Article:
By Glen Joffe
Photo credit: Glen Joffe
Imagine walking deep into an isolated forest on the other side of the world. All the noise of modernity is gone. Although nature can be heard; something far different echoes. The stillness of this place feels beyond ancient. Nearby, a stream murmurs. Listening intently, you hear leaves flutter. Some words come to mind; "primordial" is one of them. "Mysterious" and "haunted" also surface. They all seem appropriately descriptive. There is no path where you walk, only a trail barely marked by the faintest of animal prints. Pausing, you strain to remember the history of the earth, a subject you studied in school. How did it go again? First, the earth formed from dust and rocks about four and a half billion years ago. Then, plates formed the crust of the earth about a billion years later. Next, simple cell organisms formed. Then, 535 million years ago evolutionary leaps were made during the Cambrian Explosion, which was followed by multiple mass extinctions. That's about all you can remember, so you start walking, but soon you remember more. Pangaea - a giant land mass formed - one giant super continent that finally split apart to form the modern continents. By the time the first primates evolved, no less humankind, plants had already colonized the planet for 400 million years. In the scheme of evolutionary life, we are a speck of dust, our human ancestors arriving only 200,000 years ago. Trees, you remember, were here long before humankind was even a dream. Suddenly, the ground dips beneath your feet, leading you down a steep incline of packed soil cushioned by vines and fallen leaves. You find yourself at the bottom of a shallow, wide ravine dotted with polished stones. A river must have run through here, but all that's left is the path it forged - a dried overgrown riverbed in a lost world.
As you walk in the direction of what you think was downstream, you come across an unexpected sight just around a bend: an ancient tree trunk nestled against the bank of the river. Unlike other logs, this one is not hollow, covered with moss, or freshly fallen even though the wood looks intact and the fine lines of bark are visible. It is half protruding from the ground. In a strange way it looks preserved. Moving closer, you clearly see something is different. Parts of the log appear reflective, polished and veined. Moving even closer you look inside a deep notch, and to your amazement you witness the shimmer of rich red, yellow and green stone. In an instant you are washed with amazement. You have discovered petrified wood - real evidence of life from hundreds of millions of years ago! You run your fingers over this treasure and realize the earth was a vastly different place when this was alive.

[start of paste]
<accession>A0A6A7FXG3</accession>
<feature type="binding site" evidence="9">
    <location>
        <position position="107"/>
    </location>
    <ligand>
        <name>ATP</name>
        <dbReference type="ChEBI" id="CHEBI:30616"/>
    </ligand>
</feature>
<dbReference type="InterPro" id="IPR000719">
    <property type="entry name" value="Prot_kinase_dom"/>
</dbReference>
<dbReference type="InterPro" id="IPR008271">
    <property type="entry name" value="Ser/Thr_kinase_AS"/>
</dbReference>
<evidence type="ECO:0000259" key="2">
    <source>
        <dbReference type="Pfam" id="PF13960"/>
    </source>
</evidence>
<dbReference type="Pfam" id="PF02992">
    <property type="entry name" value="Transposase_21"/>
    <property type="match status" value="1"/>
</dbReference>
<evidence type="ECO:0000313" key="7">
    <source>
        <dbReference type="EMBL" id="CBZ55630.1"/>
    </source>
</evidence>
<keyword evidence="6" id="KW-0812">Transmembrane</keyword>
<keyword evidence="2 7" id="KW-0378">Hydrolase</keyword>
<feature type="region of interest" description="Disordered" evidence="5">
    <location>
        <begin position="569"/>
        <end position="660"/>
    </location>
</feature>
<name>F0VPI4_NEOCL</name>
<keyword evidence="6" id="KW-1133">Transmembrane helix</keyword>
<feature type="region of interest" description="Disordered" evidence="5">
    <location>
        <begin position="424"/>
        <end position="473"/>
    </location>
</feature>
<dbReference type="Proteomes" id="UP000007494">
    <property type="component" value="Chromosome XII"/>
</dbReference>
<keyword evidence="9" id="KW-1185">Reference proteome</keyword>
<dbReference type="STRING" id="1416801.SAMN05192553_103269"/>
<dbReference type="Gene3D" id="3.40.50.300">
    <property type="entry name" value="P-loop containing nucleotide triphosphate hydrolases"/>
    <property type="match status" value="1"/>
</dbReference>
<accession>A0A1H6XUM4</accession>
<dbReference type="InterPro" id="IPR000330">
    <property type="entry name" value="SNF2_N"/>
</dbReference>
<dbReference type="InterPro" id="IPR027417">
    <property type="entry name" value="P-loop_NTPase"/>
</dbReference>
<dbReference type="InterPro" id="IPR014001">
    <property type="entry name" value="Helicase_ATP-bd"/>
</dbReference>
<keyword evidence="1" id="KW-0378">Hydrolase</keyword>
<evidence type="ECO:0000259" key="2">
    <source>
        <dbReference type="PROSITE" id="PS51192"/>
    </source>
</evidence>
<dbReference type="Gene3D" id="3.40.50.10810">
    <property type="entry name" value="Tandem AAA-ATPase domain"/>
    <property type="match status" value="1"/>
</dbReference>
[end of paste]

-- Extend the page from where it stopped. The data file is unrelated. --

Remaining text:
The word 'petrify' comes from the Latin term petra, meaning to 'become stone.' While the mythological Medusa can turn anyone who meets her eyes into stone in a matter of seconds, in nature the process takes far longer. This process is known as petrifaction or petrification. It is the process occurring when water that is rich with inorganic minerals passes slowly through organic matter, replacing its cellular structure with the minerals in the water. Some estimates say it takes between ten to several hundred million years or more for wood to turn to stone or more accurately, for wood to fossilize. To put this in perspective, some of the petrified wood we see today grew alongside the dinosaurs; some may be considerably older. In fact, like the dinosaurs, many species of petrified wood are now extinct.